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Dane Morgan1

1, University of Wisconsin-Madison, Madison, Wisconsin, United States

Recently there has been an explosion of interest in the application of informatics tools, particularly machine learning, to materials and other domains of science and engineering. A number of features make science and engineering domain specific machine learning applications exceptionally well-suited to undergraduate research. First, relative to many research problems, domain specific machine learning applications are often simple to understand and easy to explore with limited background. Second, research projects in this area develop skills of high-value for future employment or post-graduate education, including technical skills in data science, statistics, programming, and specific domains, as well as broader skills in project management, teamwork, and communication. Third, many problems require only a laptop and free software, or relatively inexpensive computing resources (e.g., a small amount of GPU time). Motivated by the above opportunities I initiated the Informatics Skunkworks1. The group has a goal of engaging undergraduates in research dedicated to realizing the potential of informatics for science and engineering, with a focus on materials problems. We have had over a 100 participants since 2015, now with typically over 30 per semester. The projects have had significant impact on students, shown most quantitatively by a strong list of conference presentations, published papers, student awards, and student placement in top graduate programs and companies. Three major challenges we face are (i) how to give students enough information to enable research but not so much that they cannot learn it quickly, (ii) how to allow students to make progress quickly without extensive programming or machine learning expertise, and (iii) how to provide high-quality mentoring given constraints on mentor experience and time. To overcome (i) we have developed a set of modules on key machine learning issues (e.g., machine vision or how to use specific codes)2 targeted at undergraduates with no background who need to quickly getting a practical working knowledge of the material. To overcome (ii) we have developed the MAterials Simulation Toolkit – Machine Learning (MAST-ML) package,3 along with useful practice datasets,4 which allows full machine learning project workflows to be executed from a simple input file with no programming skills and limited machine learning background. To overcome (iii) we are exploring increased program structure and student co-mentoring, but are still far from robust solutions. Our teaching modules and MAST-ML tools allow students to make progress in even just a few hours, supporting not just extended research projects but also class projects and laboratory exercises in this area. In this talk I will describe the mechanics of how we structure the skunkworks, some of the projects we have explored (and their successes and challenges), the resources we have developed to enable this work, and ongoing challenges and opportunities. In particular, I will also discuss our vision for the future and efforts to expand the skunkworks across multiple institutions, and I hope this talk will help start collaborations with others with shared interests to develop integrated efforts going forward.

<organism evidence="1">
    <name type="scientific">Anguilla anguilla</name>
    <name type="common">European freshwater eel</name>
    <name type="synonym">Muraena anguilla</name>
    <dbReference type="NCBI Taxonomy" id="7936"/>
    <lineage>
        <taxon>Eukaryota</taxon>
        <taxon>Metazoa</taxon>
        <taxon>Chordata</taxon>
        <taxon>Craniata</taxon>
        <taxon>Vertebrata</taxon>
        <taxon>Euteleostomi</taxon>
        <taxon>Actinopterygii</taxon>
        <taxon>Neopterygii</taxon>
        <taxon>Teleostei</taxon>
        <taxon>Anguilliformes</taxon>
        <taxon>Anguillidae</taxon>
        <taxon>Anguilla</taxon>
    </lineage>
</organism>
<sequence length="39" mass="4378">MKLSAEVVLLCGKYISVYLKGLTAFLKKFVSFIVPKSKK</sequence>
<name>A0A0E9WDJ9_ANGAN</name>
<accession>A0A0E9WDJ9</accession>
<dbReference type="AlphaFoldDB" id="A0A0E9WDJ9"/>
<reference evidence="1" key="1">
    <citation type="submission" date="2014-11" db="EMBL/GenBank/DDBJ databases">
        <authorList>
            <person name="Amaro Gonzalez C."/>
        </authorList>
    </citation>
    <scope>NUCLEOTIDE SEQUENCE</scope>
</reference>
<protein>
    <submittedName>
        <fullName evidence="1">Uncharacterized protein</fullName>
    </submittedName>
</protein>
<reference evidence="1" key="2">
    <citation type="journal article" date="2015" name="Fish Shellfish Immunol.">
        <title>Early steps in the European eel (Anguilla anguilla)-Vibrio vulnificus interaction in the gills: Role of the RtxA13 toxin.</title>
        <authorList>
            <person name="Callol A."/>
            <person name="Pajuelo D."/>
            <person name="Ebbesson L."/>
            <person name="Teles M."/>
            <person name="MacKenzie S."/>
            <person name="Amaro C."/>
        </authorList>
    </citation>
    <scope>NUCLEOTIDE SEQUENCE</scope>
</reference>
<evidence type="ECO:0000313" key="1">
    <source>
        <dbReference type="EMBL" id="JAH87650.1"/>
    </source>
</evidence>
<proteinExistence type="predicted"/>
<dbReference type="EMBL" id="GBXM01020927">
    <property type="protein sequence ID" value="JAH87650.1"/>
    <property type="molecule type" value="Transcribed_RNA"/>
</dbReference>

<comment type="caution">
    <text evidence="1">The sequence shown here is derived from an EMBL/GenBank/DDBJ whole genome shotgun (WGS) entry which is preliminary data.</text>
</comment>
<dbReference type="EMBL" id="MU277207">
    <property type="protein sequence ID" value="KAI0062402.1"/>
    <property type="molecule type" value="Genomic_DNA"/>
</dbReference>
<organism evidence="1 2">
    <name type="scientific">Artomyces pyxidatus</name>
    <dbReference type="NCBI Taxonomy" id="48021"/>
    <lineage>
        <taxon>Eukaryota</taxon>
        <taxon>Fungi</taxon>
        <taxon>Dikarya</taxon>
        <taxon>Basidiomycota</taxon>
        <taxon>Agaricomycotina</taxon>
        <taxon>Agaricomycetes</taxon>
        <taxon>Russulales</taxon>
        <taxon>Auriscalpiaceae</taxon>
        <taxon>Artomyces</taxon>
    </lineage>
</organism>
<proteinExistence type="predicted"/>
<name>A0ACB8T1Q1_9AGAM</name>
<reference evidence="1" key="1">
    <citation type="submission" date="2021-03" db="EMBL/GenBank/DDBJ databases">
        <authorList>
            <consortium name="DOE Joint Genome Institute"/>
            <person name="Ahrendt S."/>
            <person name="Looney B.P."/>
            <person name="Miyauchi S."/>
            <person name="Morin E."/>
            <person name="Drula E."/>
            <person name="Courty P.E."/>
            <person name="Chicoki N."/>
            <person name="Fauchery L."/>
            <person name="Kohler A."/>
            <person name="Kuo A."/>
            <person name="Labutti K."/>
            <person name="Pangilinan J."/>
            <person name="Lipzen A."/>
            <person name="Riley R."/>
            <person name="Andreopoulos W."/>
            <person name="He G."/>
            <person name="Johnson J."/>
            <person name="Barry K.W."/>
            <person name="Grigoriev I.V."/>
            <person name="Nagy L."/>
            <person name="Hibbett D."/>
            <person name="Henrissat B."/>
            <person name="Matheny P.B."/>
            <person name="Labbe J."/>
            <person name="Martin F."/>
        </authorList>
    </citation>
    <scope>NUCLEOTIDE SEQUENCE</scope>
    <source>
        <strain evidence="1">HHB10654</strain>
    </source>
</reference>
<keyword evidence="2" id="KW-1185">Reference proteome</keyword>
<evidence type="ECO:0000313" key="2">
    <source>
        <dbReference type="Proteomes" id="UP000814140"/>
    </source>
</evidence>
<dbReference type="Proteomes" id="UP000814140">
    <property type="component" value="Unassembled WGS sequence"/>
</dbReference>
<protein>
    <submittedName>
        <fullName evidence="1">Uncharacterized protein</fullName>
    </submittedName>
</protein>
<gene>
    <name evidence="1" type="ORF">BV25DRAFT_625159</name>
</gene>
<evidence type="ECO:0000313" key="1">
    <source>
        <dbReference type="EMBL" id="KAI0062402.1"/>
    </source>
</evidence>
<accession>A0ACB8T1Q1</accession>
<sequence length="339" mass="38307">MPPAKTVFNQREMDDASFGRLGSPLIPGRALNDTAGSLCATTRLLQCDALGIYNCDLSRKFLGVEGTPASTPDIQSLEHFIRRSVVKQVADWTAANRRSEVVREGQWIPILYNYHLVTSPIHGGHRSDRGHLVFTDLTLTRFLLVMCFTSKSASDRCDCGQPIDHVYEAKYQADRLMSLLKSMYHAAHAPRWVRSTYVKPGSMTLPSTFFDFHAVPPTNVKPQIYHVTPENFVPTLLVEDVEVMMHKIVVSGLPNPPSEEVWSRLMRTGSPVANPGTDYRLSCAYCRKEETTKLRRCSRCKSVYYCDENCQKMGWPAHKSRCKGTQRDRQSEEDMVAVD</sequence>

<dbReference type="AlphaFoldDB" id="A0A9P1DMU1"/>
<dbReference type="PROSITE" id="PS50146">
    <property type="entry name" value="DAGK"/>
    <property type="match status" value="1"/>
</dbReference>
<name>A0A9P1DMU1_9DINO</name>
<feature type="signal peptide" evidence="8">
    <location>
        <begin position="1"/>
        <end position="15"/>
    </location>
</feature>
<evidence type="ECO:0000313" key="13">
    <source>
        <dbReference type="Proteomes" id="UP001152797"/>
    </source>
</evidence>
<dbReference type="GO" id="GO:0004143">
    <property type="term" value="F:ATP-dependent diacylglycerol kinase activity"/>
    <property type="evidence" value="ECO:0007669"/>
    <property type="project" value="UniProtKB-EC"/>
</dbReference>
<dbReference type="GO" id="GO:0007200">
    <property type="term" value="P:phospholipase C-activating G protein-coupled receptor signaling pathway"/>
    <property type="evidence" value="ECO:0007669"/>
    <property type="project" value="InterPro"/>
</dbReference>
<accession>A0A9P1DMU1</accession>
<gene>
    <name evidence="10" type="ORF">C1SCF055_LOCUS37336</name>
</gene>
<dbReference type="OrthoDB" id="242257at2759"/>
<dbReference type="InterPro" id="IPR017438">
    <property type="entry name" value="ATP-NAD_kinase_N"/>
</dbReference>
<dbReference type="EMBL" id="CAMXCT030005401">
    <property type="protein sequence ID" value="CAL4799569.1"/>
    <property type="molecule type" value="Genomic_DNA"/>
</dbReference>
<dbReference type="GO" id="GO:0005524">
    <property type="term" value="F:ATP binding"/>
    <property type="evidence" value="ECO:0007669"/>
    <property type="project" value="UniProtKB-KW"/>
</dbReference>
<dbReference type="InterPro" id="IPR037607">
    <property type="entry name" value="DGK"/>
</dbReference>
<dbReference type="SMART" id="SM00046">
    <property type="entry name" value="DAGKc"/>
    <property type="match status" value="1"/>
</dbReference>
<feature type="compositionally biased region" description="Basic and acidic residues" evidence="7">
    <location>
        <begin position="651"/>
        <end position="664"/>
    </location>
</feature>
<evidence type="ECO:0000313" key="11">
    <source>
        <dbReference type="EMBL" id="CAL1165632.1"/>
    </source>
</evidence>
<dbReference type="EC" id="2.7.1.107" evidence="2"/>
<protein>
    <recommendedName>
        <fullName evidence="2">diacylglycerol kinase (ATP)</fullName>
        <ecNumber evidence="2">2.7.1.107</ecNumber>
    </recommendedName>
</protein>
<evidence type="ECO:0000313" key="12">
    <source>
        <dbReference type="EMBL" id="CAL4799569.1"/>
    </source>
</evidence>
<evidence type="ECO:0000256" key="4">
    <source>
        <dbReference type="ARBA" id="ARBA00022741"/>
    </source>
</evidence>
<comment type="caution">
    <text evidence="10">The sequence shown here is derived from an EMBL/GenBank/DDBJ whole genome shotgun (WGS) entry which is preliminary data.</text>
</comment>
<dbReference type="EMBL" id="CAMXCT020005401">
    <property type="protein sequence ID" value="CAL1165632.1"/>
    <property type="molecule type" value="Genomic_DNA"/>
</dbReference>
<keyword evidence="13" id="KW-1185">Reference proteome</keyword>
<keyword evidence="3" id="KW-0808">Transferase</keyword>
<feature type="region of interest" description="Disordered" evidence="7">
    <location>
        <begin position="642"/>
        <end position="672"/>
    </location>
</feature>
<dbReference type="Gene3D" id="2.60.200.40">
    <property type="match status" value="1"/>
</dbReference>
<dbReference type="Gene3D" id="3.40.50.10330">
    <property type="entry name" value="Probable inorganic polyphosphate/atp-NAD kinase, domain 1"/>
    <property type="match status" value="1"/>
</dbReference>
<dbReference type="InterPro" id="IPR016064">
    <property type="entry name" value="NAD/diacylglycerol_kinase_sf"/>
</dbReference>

1. https://skunkworks.engr.wisc.edu/; 2. https://bit.ly/2WyBZW9 ; 3. https://github.com/uw-cmg/MAST-ML ; 4. https://figshare.com/articles/MAST-ML_Education_Datasets/7017254

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